Dr. Lippman: Hello. I’m Dr. Cathie Lippman. I have the privilege and honor of speaking today with Dr. Terry Dr. Preston. Dr. Preston practiced clinical psychology for over 30 years. She was my teacher at the neuropsychiatric Institute at UCLA and has continued to be my teacher and support since then. Dr. Preston has developed some new ideas and theories about human behavior and development that I find really exciting and productive. That’s why we’re speaking with Dr. Preston today. Dr. Preston, please tell us how you came to these new ideas.

Dr. Preston: Well, Dr. Lippman in the last 30+ years that I have been working in this field and just in my life in general, I kept finding that the things were not looking the way that I was trained to understand them. I was trained to think of people as having illness and sickness and my job was to find out what that was and fix it, if I could. But as I experienced people, I kept finding that they were incredibly creative that they were incredibly able and adaptive to almost any kind of circumstance and they had actually lived through some pretty awful things, but they adapted and they were living relatively decent lives. Some problems but nothing really, nothing really illnessy that I thought. And I decided that I have really needed to look for closely at this whole business of their adapting of human beings adaptability and their ability to change.

Dr. Lippman: So what you’re saying Dr. Preston is that people can adapt and change. Tell me about that.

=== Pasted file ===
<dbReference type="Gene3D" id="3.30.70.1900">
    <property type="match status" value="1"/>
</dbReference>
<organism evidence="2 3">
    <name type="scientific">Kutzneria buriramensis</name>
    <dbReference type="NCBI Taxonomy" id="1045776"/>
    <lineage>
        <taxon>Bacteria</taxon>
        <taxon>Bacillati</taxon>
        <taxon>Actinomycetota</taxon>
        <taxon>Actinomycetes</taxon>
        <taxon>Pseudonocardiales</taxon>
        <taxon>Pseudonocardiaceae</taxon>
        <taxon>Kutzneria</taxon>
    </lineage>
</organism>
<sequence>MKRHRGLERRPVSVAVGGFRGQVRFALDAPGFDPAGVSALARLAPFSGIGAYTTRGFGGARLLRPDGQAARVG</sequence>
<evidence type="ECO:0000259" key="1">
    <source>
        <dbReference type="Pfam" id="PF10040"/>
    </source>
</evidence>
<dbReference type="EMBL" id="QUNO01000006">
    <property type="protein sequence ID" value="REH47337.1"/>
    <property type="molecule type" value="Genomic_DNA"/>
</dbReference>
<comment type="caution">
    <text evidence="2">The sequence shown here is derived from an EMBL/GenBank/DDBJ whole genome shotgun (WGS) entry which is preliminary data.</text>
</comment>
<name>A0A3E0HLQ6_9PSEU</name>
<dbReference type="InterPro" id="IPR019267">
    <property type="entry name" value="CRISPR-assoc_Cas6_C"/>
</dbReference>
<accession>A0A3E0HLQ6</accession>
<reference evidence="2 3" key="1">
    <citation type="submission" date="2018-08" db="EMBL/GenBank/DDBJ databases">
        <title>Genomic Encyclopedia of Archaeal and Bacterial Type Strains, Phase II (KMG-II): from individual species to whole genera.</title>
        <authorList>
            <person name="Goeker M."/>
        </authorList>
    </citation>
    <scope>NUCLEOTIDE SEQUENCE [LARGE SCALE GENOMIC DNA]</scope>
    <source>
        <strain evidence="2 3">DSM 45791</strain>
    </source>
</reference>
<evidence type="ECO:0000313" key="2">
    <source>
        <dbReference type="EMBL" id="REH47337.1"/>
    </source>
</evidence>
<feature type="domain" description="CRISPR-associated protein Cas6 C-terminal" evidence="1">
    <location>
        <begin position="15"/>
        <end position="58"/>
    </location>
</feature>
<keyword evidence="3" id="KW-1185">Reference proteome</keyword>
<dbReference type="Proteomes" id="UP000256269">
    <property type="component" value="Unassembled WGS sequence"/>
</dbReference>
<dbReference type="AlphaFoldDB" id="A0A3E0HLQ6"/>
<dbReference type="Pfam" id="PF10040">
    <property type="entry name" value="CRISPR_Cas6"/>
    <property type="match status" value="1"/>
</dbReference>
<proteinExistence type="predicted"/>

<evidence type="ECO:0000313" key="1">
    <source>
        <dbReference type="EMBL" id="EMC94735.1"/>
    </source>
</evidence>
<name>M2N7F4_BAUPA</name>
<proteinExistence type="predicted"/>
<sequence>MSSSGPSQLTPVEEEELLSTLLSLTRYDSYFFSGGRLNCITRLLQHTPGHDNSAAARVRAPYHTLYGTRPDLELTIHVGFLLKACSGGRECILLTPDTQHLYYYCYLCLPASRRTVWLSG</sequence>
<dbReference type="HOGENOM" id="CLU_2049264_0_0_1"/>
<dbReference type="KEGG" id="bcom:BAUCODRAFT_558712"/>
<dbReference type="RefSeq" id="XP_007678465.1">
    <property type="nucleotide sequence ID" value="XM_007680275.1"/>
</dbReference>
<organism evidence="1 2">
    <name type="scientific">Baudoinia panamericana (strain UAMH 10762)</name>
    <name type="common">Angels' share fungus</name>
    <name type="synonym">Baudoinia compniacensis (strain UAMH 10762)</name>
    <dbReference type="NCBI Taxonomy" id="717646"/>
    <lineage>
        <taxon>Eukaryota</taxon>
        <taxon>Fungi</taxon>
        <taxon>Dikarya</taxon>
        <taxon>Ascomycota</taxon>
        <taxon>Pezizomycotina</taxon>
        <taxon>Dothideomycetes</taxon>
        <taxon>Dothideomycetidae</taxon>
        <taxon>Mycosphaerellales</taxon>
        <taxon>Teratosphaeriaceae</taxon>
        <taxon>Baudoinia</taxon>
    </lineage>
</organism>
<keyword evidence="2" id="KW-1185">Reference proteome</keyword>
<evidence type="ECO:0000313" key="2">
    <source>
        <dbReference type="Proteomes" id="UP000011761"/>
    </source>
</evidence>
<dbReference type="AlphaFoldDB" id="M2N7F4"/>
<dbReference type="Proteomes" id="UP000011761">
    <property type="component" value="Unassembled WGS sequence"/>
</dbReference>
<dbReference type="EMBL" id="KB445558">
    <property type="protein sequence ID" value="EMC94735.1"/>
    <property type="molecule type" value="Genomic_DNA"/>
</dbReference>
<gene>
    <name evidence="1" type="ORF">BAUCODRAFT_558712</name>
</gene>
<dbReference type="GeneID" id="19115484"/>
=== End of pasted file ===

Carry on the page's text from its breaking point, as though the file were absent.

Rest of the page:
Dr. Preston: Well human beings in contrast to animals, don’t have instincts, that’s not something people generally understand. We talk about having instincts all the time, but actually human beings learn everything. We’re born with practically nothing patterned in our nervous system, and we learn and place that those patterns in our nervous system in our behavior systems in our whole body throughout our lives.

Dr. Lippman: So what’s the difference between instinct and learning?

Dr. Preston: Well, an instinct is a preprogrammed pattern of behavior. It’s built into the nervous system into wherever it belongs whether it’s in the biology, chemistry or into the nervous system in general. Learning takes place by interaction between the person and the environment other people things around everything else. Things that are learned can be changed.

Dr. Lippman: So there’s a difference between humans and animals.

Dr. Preston: Very definitely. Human beings don’t have these instincts and for instance and instinct is like a baby goose. When a baby goose is born a baby goose will see some being moving. And if it’s its mother it’s great, it’ll just go after the mother, but if it’s not his mother if it’s fox or human being it’ll go after whoever it sees. And it’ll do that for the rest is life and all you baby geese will do that no matter who they are where they are any other circumstances because it’s built into the system. They must follow that behavior and human beings don’t have these behaviors that we must follow.

Dr. Lippman: So baby animals have instincts and human babies learn. What is that about?

Dr. Preston: For both animals and human beings obviously it’s about survival. The instincts that animals have allow them to survive pretty fast after birth but human beings have a protracted period of time while they’re learning and they’re nervous systems are actually developing. Animals already have their nervous systems pretty well developed. The advantage that the human being has is that it has a protracted learning period which reflects both their genetic abilities and the environmental sources around them so they are huge adaptors. Human beings can adapt practically any kind of environment.

Dr. Lippman: So, what’s you’re saying Dr. Preston is that baby animals and baby humans both need to survive, and baby humans can learn and change. What is the discrepancy between what you were taught and what you have learned?